In Fattal and others v Walbrook Trustees (Jersey) Ltd and others [2010] EWHC 2767 (Ch), the Claimants had commenced the action in October 2006, and had served amended Particulars of Claim in February 2010. Draft re-amended Particulars were served in September 2010 which increased the length of the document by around 100 pages. The Defendants objected to many of the proposed amendments on the ground that they raised claims that were now statute-barred. In parallel with the Claimants’ application to re-amend the Particulars of Claim, the Defendants applied for summary judgment.

The court dismissed the Claimants’ application for permission to re-amend in relation to the vast majority of amendments. In doing so, the court noted that two questions arise when a limitation objection is raised in such an application: (1) whether the court has jurisdiction to permit the amendment, and (2) if it does, whether as a matter of discretion the court should permit the amendments to be made. The judge considered previous authorities on CPR 17.4. The first relevant test was that the introduction of a claim based on dishonesty (as had been introduced in this case), where none existed before, was a new claim where it did not arise out of the same facts as the previous claim or claims. The test under CPR 17.4(2) had later been expanded to include “the same facts already in issue”. However, the rule was still restricted to cases where the factual issues under the old pleading were to be litigated between the parties.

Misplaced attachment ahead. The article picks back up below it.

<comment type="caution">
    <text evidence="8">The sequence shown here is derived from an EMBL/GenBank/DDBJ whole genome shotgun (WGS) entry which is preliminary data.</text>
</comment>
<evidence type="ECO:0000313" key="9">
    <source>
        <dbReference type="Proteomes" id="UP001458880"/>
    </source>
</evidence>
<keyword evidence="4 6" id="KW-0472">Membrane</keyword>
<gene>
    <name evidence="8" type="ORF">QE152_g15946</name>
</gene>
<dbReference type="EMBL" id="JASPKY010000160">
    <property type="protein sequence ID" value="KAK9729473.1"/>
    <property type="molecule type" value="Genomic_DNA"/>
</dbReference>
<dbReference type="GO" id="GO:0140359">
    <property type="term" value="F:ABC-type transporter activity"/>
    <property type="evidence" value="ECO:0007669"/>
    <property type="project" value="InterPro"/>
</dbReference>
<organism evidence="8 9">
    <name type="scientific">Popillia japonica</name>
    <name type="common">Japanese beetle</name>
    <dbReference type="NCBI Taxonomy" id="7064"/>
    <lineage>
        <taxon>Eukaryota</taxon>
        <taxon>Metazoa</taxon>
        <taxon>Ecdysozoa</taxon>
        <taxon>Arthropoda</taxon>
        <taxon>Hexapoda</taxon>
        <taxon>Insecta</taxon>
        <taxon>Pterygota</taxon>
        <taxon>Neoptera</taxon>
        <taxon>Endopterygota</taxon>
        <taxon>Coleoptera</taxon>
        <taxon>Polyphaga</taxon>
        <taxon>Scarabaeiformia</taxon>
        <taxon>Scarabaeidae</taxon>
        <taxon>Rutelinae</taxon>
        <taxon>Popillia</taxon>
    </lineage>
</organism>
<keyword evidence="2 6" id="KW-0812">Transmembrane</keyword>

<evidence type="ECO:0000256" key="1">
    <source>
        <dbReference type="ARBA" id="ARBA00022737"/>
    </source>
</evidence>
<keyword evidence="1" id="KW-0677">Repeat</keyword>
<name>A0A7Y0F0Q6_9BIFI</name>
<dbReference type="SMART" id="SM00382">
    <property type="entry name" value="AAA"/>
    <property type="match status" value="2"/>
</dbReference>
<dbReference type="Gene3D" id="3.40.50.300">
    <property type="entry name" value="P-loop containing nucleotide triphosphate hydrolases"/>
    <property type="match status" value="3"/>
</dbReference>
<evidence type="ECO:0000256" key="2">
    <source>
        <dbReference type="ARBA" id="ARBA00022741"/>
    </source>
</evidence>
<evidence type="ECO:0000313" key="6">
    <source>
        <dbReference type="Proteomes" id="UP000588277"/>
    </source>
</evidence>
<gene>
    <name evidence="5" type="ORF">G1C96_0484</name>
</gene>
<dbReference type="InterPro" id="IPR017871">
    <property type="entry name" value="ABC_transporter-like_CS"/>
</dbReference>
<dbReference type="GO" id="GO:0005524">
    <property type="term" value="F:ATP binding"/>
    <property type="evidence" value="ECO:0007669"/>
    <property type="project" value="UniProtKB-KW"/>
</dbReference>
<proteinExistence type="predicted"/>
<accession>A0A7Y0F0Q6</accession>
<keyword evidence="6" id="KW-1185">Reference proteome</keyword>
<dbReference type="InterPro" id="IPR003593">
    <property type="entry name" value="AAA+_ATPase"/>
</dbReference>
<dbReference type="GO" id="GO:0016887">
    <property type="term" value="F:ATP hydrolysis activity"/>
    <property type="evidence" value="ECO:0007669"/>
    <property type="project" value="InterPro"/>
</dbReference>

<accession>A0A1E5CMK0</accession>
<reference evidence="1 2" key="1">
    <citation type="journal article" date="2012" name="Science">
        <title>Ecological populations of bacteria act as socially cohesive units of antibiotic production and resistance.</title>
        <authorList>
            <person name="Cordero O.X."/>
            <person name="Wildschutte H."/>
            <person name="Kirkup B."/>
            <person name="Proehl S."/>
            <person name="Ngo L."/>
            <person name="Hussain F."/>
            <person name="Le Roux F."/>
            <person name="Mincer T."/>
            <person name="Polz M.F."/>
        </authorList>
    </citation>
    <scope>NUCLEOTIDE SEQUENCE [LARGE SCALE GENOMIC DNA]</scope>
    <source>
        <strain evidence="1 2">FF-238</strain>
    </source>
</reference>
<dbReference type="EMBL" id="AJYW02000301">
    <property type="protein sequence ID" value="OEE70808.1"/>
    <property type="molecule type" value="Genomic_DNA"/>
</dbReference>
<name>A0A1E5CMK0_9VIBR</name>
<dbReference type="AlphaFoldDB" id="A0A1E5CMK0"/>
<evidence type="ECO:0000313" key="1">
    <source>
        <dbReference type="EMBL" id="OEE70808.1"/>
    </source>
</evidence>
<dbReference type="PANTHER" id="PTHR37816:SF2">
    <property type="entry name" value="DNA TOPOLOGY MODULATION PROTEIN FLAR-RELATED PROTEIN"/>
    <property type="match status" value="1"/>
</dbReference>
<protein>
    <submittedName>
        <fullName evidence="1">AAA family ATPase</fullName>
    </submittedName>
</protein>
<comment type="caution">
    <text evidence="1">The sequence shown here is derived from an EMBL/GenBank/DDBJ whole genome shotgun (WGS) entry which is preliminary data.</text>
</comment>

Unless the amendment falls within the scope of CPR 17.4, the court has no power to permit it. However, even if an amendment does fall within CPR 17.4, the court still has a discretion whether or not to permit it. The discretion to allow an amendment after the limitation period has expired should not be lightly or routinely exercised, especially if the exercise of such discretion would deprive a defendant of a limitation defence.

The judge stated that in considering whether to permit an amendment, he also had to consider whether the amendment was supported by any evidence, and whether the claim had a real prospect of success. He noted that the later the amendment, the more evidence may be required to support it.

The judgment in this case contains a very useful review of the major cases in which the court has considered the question of amendments to a statement of case where a limitation objection has been raised. It also contains a list of the factors which influenced the court’s discretion to refuse the vast majority of the amendments proposed.